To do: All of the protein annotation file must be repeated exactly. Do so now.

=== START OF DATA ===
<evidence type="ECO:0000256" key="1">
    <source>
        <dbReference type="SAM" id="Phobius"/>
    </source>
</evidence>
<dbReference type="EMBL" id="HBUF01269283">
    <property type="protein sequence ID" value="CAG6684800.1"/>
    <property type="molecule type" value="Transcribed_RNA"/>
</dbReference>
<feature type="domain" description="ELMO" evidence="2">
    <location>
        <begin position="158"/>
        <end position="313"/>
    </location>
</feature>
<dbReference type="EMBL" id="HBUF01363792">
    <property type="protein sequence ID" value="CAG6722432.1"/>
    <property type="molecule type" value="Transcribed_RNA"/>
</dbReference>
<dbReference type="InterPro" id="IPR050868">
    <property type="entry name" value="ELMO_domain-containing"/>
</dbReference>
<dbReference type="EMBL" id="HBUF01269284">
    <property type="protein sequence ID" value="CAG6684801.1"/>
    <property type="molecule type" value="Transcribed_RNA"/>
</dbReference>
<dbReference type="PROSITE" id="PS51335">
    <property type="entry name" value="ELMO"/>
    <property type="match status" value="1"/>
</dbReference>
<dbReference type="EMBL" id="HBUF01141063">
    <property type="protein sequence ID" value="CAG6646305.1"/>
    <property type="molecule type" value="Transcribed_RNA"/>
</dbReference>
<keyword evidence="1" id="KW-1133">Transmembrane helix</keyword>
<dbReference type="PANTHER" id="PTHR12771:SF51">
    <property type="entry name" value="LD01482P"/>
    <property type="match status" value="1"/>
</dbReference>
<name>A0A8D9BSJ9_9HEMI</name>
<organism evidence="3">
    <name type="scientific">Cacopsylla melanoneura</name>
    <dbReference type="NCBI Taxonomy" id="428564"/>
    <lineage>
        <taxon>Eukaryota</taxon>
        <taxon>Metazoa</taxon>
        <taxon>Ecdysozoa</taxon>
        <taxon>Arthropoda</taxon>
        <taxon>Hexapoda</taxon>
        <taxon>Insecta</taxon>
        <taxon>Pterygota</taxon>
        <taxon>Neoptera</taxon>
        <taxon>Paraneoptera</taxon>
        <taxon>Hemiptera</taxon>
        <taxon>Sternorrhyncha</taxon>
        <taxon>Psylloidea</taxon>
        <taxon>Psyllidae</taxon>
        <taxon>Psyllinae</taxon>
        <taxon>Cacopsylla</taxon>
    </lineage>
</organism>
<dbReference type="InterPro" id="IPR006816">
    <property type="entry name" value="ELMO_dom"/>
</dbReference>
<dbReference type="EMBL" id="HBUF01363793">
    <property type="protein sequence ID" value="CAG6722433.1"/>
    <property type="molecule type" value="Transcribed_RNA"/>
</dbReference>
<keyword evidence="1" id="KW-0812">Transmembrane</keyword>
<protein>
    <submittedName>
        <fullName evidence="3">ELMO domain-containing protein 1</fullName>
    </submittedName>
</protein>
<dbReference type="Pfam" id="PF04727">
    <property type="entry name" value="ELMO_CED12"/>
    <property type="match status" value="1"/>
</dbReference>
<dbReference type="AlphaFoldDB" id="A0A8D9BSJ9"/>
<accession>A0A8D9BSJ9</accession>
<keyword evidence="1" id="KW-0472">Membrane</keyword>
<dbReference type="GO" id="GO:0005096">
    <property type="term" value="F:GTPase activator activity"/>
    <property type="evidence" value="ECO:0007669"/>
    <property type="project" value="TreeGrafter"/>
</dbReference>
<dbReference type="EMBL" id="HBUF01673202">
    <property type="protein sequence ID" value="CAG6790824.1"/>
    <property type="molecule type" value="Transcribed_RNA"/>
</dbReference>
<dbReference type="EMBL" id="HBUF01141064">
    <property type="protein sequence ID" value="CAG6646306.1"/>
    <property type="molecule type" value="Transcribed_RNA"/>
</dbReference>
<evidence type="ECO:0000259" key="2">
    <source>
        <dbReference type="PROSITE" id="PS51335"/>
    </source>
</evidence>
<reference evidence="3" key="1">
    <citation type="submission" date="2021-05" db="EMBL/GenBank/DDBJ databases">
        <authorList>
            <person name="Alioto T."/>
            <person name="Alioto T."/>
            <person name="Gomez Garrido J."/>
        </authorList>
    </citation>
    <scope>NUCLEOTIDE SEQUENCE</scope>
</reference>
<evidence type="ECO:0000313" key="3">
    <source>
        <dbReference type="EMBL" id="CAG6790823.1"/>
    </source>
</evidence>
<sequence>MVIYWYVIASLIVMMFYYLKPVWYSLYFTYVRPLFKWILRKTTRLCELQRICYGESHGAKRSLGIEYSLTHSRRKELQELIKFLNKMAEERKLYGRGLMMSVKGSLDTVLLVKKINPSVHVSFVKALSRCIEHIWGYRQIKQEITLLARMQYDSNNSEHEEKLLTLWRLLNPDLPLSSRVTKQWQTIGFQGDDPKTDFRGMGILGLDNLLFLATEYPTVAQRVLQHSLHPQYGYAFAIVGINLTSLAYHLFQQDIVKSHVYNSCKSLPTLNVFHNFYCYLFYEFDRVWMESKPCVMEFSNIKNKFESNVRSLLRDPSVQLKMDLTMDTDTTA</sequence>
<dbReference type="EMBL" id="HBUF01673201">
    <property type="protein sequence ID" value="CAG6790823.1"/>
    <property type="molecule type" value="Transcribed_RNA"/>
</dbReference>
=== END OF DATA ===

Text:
<evidence type="ECO:0000256" key="1">
    <source>
        <dbReference type="SAM" id="Phobius"/>
    </source>
</evidence>
<dbReference type="EMBL" id="HBUF01269283">
    <property type="protein sequence ID" value="CAG6684800.1"/>
    <property type="molecule type" value="Transcribed_RNA"/>
</dbReference>
<feature type="domain" description="ELMO" evidence="2">
    <location>
        <begin position="158"/>
        <end position="313"/>
    </location>
</feature>
<dbReference type="EMBL" id="HBUF01363792">
    <property type="protein sequence ID" value="CAG6722432.1"/>
    <property type="molecule type" value="Transcribed_RNA"/>
</dbReference>
<dbReference type="InterPro" id="IPR050868">
    <property type="entry name" value="ELMO_domain-containing"/>
</dbReference>
<dbReference type="EMBL" id="HBUF01269284">
    <property type="protein sequence ID" value="CAG6684801.1"/>
    <property type="molecule type" value="Transcribed_RNA"/>
</dbReference>
<dbReference type="PROSITE" id="PS51335">
    <property type="entry name" value="ELMO"/>
    <property type="match status" value="1"/>
</dbReference>
<dbReference type="EMBL" id="HBUF01141063">
    <property type="protein sequence ID" value="CAG6646305.1"/>
    <property type="molecule type" value="Transcribed_RNA"/>
</dbReference>
<keyword evidence="1" id="KW-1133">Transmembrane helix</keyword>
<dbReference type="PANTHER" id="PTHR12771:SF51">
    <property type="entry name" value="LD01482P"/>
    <property type="match status" value="1"/>
</dbReference>
<name>A0A8D9BSJ9_9HEMI</name>
<organism evidence="3">
    <name type="scientific">Cacopsylla melanoneura</name>
    <dbReference type="NCBI Taxonomy" id="428564"/>
    <lineage>
        <taxon>Eukaryota</taxon>
        <taxon>Metazoa</taxon>
        <taxon>Ecdysozoa</taxon>
        <taxon>Arthropoda</taxon>
        <taxon>Hexapoda</taxon>
        <taxon>Insecta</taxon>
        <taxon>Pterygota</taxon>
        <taxon>Neoptera</taxon>
        <taxon>Paraneoptera</taxon>
        <taxon>Hemiptera</taxon>
        <taxon>Sternorrhyncha</taxon>
        <taxon>Psylloidea</taxon>
        <taxon>Psyllidae</taxon>
        <taxon>Psyllinae</taxon>
        <taxon>Cacopsylla</taxon>
    </lineage>
</organism>
<dbReference type="InterPro" id="IPR006816">
    <property type="entry name" value="ELMO_dom"/>
</dbReference>
<dbReference type="EMBL" id="HBUF01363793">
    <property type="protein sequence ID" value="CAG6722433.1"/>
    <property type="molecule type" value="Transcribed_RNA"/>
</dbReference>
<keyword evidence="1" id="KW-0812">Transmembrane</keyword>
<protein>
    <submittedName>
        <fullName evidence="3">ELMO domain-containing protein 1</fullName>
    </submittedName>
</protein>
<dbReference type="Pfam" id="PF04727">
    <property type="entry name" value="ELMO_CED12"/>
    <property type="match status" value="1"/>
</dbReference>
<dbReference type="AlphaFoldDB" id="A0A8D9BSJ9"/>
<accession>A0A8D9BSJ9</accession>
<keyword evidence="1" id="KW-0472">Membrane</keyword>
<dbReference type="GO" id="GO:0005096">
    <property type="term" value="F:GTPase activator activity"/>
    <property type="evidence" value="ECO:0007669"/>
    <property type="project" value="TreeGrafter"/>
</dbReference>
<dbReference type="EMBL" id="HBUF01673202">
    <property type="protein sequence ID" value="CAG6790824.1"/>
    <property type="molecule type" value="Transcribed_RNA"/>
</dbReference>
<dbReference type="EMBL" id="HBUF01141064">
    <property type="protein sequence ID" value="CAG6646306.1"/>
    <property type="molecule type" value="Transcribed_RNA"/>
</dbReference>
<evidence type="ECO:0000259" key="2">
    <source>
        <dbReference type="PROSITE" id="PS51335"/>
    </source>
</evidence>
<reference evidence="3" key="1">
    <citation type="submission" date="2021-05" db="EMBL/GenBank/DDBJ databases">
        <authorList>
            <person name="Alioto T."/>
            <person name="Alioto T."/>
            <person name="Gomez Garrido J."/>
        </authorList>
    </citation>
    <scope>NUCLEOTIDE SEQUENCE</scope>
</reference>
<evidence type="ECO:0000313" key="3">
    <source>
        <dbReference type="EMBL" id="CAG6790823.1"/>
    </source>
</evidence>
<sequence>MVIYWYVIASLIVMMFYYLKPVWYSLYFTYVRPLFKWILRKTTRLCELQRICYGESHGAKRSLGIEYSLTHSRRKELQELIKFLNKMAEERKLYGRGLMMSVKGSLDTVLLVKKINPSVHVSFVKALSRCIEHIWGYRQIKQEITLLARMQYDSNNSEHEEKLLTLWRLLNPDLPLSSRVTKQWQTIGFQGDDPKTDFRGMGILGLDNLLFLATEYPTVAQRVLQHSLHPQYGYAFAIVGINLTSLAYHLFQQDIVKSHVYNSCKSLPTLNVFHNFYCYLFYEFDRVWMESKPCVMEFSNIKNKFESNVRSLLRDPSVQLKMDLTMDTDTTA</sequence>
<dbReference type="EMBL" id="HBUF01673201">
    <property type="protein sequence ID" value="CAG6790823.1"/>
    <property type="molecule type" value="Transcribed_RNA"/>
</dbReference>